Written by J. Weagle
There’s something evil hiding in the woods.
I think it is safe for me to say that the original The Blair Witch Project released way back in 1999 is one of the greatest horror films ever made. Sure, I know some people will disagree with that statement, but quite frankly they would be wrong. For everything The Blair Witch Project did for the horror genre and the media frenzy that surrounded it, calling it anything less than master class would be an understatement. But this isn’t a review for The Blair Witch Project. No, this is a review for its true sequel (Book of Shadows doesn’t count, not a horrible movie but not a true sequel) which we have received nearly seventeen years after the original. However it is nearly impossible to truly discuss Blair Witch without looking back at the first, as they share many similarities.
Yes Blair Witch is a direct sequel to the original, which was something that caught me off guard at first. We follow James, who after discovering a video online showing what he believes to be his sister (Heather from The Blair Witch Project), he and a group of friends head into the forest in search of his lost sibling. This time however, the group have more technology at their disposal than the group from back in 1999. Ear mounted cameras, high definition DSLR’s and even a drone with a camera attached make sure they will have plenty of different ways to capture their experience. Along the way they meet up with two other filmmakers (the ones that found the footage that lead James here) and thus the setup is complete.
Directed by Adam Wingard who is probably best known for the terrific horror comedy You’re Next, and The Guest, Blair Witch sticks pretty close to the structure found in the original, even going as far as to steal some shots. Things start off a bit slow, but the longer the group stay in the woods the more tense and nail biting the film gets. Much like the other major hallmark in the found footage genre Paranormal Activity, when the night falls things really heat up whereas during the day we get some light hearted moments and a chance to breathe. The performances from the group are pretty solid all around, with no one actor standing out or sticking out like a sore thumb.
The last thirty minutes or so are relentless, as they assault the viewer with endless jumps and screams, which for the most part is my biggest issue with the film. It eventually turns into a haunted house tour as you just wait for the next person to jump out of the shadows and say boo. Where the original film felt more like a grounded documentary, letting many of the scares subtly sneak up on us, the sequel does the complete opposite taking away any realism. Don’t get me wrong the jump scares are quality ones, but I couldn’t help but find myself getting a bit tired off it all towards the end.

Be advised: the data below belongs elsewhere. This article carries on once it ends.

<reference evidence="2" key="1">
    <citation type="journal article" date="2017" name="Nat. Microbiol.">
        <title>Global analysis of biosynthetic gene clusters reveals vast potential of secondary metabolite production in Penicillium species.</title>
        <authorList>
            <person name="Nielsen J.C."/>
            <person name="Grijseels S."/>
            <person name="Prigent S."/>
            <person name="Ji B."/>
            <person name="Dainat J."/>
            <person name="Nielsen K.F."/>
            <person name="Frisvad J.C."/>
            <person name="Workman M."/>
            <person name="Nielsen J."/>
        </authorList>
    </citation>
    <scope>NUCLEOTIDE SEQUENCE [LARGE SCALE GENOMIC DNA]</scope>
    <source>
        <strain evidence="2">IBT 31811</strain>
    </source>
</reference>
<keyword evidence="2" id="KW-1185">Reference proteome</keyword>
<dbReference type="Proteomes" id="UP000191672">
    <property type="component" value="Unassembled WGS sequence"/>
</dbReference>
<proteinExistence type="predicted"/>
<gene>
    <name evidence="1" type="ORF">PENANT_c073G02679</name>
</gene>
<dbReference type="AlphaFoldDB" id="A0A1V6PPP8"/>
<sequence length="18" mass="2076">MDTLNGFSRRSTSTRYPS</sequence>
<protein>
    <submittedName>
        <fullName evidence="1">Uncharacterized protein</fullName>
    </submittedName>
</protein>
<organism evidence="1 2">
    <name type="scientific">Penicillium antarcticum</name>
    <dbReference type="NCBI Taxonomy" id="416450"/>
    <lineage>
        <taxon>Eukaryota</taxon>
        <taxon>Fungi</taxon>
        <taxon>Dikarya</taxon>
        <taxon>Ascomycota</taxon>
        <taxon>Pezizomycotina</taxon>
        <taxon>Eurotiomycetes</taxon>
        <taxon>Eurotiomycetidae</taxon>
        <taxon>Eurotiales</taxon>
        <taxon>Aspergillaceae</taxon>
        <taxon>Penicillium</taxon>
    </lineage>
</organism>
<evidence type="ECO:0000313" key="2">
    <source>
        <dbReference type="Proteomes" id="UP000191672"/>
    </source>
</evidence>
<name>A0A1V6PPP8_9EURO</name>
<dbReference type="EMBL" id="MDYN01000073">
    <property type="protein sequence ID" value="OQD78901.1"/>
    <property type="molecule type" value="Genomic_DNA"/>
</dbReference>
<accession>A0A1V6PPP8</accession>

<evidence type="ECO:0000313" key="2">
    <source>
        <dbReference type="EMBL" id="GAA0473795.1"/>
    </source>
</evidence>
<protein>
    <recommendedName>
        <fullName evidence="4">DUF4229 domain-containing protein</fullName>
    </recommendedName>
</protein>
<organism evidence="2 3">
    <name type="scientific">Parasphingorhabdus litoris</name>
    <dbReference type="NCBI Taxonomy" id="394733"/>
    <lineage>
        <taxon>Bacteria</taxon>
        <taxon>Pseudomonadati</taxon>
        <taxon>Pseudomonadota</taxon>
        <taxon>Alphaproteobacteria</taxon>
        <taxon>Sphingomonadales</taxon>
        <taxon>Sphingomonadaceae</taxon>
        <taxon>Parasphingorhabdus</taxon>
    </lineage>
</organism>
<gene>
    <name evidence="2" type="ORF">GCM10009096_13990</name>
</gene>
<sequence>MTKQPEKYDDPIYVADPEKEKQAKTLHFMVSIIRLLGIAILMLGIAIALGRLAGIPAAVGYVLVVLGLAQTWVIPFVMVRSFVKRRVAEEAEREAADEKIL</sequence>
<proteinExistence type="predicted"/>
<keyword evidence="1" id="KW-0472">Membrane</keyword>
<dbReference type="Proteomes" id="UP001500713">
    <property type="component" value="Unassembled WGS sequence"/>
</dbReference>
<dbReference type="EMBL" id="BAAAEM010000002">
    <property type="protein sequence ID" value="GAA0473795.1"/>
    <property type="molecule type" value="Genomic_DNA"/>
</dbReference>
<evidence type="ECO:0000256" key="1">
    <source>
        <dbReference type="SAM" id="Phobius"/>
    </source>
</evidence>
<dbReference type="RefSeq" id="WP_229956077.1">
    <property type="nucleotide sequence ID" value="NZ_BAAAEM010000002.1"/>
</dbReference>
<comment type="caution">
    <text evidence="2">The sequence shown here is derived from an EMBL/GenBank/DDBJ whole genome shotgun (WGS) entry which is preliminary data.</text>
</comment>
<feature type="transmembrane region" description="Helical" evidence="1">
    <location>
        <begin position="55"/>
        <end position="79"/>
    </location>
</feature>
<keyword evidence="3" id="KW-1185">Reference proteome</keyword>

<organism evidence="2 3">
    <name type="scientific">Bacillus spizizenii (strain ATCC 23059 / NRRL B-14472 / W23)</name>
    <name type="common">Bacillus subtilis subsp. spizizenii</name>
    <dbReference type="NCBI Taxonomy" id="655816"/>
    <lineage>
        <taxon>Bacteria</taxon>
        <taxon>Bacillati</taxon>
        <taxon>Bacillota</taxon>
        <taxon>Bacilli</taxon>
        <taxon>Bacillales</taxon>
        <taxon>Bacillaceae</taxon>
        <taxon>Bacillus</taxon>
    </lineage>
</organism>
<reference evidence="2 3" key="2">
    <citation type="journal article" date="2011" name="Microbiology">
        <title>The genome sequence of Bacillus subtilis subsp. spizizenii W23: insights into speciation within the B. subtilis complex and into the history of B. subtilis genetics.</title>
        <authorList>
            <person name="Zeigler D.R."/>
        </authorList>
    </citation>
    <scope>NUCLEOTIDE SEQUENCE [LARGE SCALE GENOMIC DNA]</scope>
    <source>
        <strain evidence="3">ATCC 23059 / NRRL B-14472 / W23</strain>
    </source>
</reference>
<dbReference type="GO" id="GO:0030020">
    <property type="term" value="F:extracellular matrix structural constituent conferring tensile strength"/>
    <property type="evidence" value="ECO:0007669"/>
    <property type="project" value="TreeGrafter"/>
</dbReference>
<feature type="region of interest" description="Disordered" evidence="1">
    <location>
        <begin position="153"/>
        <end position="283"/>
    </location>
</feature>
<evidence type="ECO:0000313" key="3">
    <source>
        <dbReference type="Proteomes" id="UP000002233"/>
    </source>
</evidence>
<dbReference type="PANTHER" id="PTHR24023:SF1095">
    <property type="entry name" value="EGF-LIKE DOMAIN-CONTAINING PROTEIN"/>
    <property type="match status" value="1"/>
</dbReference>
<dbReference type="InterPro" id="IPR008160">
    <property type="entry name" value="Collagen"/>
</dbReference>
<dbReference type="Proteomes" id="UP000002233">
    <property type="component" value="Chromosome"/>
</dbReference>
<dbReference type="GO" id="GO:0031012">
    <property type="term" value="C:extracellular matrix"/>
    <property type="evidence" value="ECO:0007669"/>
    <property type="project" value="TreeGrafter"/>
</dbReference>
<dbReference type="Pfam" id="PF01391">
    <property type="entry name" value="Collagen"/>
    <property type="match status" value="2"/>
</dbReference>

To further push how the Blair Witch does almost the complete opposite of its predecessor, the story also expands upon the myth in certain ways that will either annoy or fascinate you. Some of this I thought worked, while other aspects of it crushed a lot of the ambiguity the original film held so sacred. Having some questions answered is fine, and the film does open up many other questions but the exposure of certain things left me scratching my head. I understand that modern audiences like to have things laid out in front of them, but in the case of Blair Witch it only cheapens the horror that the original worked so hard to achieve.
The Blair Witch Project invented the found footage genre almost twenty years ago and in many ways perfected it. The sequel feels like a culmination of all the found footage films that followed combined into one hyper horror film that will either breathe new life into the genre or single handedly kill it. I’ve watched the original countless times, each time digging deeper into the lore of the Blair Witch piecing together another part of the puzzle, but I can’t say I will do the same for this one.
Similar to Paranormal Activity, after one viewing this film loses a lot of what made it scary. When you rely too much on cheap scares, they are never as good the second time. Blair Witch is one of those movies I highly recommend you see in theatres with a group of friends, you’ll most likely have a good time and the film does its duty in delivering an edge of your seat experience. The substance is lacking however, and I can’t imagine myself watching this film again anytime soon because it just won’t have the same impact.